Reporting from Washington — Stimulus money is going toward iPods for high school students in Utah, cellphones for smokers trying to quit in Washington and advertising devoted to the promotion of … the stimulus.
The findings are part of a 74-page report put out by a pair of Republican senators who contend the $862-billion program is fraught with needless spending.
"There is no question job creation should be a national priority, but torrential, misdirected government spending is not the way to do it," reads the introduction, signed by Republican Sens. Tom Coburn of Oklahoma and John McCain of Arizona.
The report is the third in a series that Republicans have written, spotlighting what they say is a dubious use of stimulus money. Called "Summertime Blues," the latest report singles out 100 separate projects. It is scheduled to be released Tuesday.
Though the projects are a fraction of the total cost of the stimulus, Republicans say they demonstrate misguided priorities that have created too few jobs.
Few government programs have touched off as much partisan skirmishing as the stimulus. The Obama administration insists the program has been a success, helping stave off a full-fledged economic depression while creating or saving about 3 million jobs.
Economists have also vouched for the stimulus. Last week, economists Mark Zandi and Alan Blinder issued a report showing that the stimulus and other steps taken over the last two years prevented a far more severe economic downturn.
The White House said the report was marred by mistakes. The report claims, for example, that $11,000 in stimulus funds paid for new signs and awnings in Elyria, Ohio, but the money did not come from the stimulus, the White House said Monday. Coburn's office said Monday it had removed that example from the final report.
"We'll look into each of their claims and take action if any have merit, but with more than 70,000 Recovery Act projects underway, any misguided project is just a small fraction of tens of thousands coast to coast that are rebuilding America and putting people to work," said Elizabeth Oxhorn, a White House spokeswoman.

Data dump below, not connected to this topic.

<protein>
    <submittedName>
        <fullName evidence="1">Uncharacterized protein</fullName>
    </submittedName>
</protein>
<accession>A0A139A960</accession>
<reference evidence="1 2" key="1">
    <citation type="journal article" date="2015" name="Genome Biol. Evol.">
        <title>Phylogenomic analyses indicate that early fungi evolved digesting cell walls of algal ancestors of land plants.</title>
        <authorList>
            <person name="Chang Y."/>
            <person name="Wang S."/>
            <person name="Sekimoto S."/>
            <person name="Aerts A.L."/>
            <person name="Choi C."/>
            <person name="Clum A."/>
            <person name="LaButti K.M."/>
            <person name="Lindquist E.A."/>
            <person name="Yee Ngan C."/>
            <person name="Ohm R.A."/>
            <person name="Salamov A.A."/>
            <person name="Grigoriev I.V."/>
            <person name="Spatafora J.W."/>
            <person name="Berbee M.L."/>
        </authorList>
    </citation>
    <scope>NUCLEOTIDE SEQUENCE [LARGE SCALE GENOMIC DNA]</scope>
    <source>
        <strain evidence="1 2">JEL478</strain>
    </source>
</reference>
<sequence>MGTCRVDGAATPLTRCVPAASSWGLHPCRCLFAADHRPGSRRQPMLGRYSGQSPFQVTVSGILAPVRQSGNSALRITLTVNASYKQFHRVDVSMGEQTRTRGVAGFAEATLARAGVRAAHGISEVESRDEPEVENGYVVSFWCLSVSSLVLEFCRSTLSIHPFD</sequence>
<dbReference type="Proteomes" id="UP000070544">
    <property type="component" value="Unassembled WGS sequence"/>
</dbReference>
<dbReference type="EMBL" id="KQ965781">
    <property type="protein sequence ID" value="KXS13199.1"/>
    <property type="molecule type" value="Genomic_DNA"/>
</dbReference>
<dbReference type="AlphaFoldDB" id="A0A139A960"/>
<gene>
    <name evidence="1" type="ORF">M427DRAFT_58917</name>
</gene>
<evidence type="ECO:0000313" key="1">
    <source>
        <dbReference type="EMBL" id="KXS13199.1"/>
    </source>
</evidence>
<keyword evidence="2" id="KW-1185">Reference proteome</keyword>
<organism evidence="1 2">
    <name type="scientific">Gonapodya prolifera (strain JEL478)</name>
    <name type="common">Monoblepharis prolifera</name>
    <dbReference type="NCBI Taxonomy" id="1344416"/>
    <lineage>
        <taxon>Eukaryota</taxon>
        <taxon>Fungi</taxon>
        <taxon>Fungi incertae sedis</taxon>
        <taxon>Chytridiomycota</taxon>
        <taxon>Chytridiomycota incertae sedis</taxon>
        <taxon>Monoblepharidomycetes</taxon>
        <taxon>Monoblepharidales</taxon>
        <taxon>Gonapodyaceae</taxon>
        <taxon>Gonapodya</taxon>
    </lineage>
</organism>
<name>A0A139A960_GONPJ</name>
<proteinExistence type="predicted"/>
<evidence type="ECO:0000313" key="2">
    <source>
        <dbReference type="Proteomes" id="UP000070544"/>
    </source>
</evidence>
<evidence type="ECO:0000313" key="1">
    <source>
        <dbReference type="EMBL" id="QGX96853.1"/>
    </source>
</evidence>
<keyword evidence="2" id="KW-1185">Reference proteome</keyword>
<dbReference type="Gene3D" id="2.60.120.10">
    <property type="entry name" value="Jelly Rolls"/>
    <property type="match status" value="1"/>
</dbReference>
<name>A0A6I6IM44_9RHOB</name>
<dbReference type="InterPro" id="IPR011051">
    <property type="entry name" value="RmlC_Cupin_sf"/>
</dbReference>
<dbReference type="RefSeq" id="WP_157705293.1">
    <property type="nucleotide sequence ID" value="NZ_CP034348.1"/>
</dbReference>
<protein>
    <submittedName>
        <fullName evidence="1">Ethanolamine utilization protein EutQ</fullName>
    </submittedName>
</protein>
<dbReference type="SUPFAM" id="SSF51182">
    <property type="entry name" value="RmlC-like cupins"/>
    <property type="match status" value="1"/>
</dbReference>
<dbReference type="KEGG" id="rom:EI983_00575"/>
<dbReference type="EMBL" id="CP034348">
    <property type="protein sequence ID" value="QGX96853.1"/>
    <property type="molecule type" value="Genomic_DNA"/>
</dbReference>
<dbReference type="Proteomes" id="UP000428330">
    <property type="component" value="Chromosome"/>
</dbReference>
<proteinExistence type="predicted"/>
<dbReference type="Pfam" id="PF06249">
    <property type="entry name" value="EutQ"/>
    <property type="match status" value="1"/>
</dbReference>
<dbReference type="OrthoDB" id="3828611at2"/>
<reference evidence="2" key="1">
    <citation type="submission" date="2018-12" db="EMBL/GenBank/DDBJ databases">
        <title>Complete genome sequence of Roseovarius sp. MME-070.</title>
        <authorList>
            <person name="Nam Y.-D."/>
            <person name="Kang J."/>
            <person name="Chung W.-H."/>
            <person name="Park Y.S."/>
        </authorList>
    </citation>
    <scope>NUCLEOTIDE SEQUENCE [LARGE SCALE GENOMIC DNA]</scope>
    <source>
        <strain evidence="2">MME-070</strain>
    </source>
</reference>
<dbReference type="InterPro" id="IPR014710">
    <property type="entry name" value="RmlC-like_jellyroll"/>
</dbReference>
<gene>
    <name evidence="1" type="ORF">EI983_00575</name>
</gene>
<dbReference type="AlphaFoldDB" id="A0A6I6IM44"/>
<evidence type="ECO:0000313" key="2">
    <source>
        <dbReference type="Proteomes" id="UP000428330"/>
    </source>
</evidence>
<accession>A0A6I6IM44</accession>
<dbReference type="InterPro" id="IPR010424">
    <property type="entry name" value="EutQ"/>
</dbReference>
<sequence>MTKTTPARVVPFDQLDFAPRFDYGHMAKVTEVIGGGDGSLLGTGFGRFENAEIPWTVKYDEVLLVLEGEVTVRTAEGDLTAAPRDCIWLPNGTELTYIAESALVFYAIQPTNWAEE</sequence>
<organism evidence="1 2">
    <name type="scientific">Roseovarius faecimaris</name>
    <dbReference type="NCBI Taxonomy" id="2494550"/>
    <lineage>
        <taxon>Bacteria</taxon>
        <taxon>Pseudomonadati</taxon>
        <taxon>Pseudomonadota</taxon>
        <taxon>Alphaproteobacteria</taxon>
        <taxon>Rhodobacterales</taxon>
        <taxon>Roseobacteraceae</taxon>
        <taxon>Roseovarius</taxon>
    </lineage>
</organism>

The report questions a decision to spend $1 million on iPod Touch devices for 1,600 students at Kearns High School in Kearns, Utah. No jobs will be created. The school will load the iPods with educational applications that teachers hope will motivate students. Such applications include guides to identify trees, leaves and bird calls. Students will get to keep the devices if they meet graduation requirements, a school district spokesman said.
"It's about getting something in the hands of students where they'll be interested in participating in the educational process," said the spokesman, Ben Horsley.
A White House official defended the iPod program, saying, "This program is actually an example of a school using cutting-edge technology to enhance learning, while providing cost-effective Internet access to students for research."
Another project singled out in the report is a $498,000 grant to a unit of the American Legacy Foundation, which will provide BlackBerry Curve smart phones to Washington residents trying to quit smoking. The predominately low-income smokers who receive the phones may call a hotline or use the phones' software capabilities to help with their addiction. Two jobs will be created directly by the program, a spokesman said.
In several cases, stimulus money went toward the promotion and study of the stimulus program, at a cost of millions of dollars.
A small Maryland-based consulting firm specializing in health communications received $363,760 to tout the National Institutes of Health stimulus spending efforts and highlight success stories.
The funding was used to help develop stories on an NIH Web page headlined, "NIH and the American Recovery and Reinvestment Act." The page includes a list of stimulus-funded research projects, profiles of scientific researchers and articles with titles such as "Stimulus Money Puts Students at the Forefront of Research" and "Stimulus Helps Fund Science Experience for Young Women."
The senators also drew attention to $193,956 in grants to a pair of Texas universities to study how the stimulus is received by the public. The grants were issued through the National Science Foundation.
"It would probably be a safe bet that if citizens knew that stimulus funds were being used to fund research on their perception on the stimulus, it would sway them in a negative direction," the report reads.
Officials at the universities defended the programs.
With so many experts focusing on the stimulus' economic effects, said Rick Wilson, a professor of political science directing the project at Rice University, he decided it would be worthwhile to consider the social and political implications as well. Researchers visited two towns in Texas where some residents expected to be awash in stimulus dollars but saw that the funds amounted to only a trickle.
Tom Hamburger in the Washington bureau contributed to this report.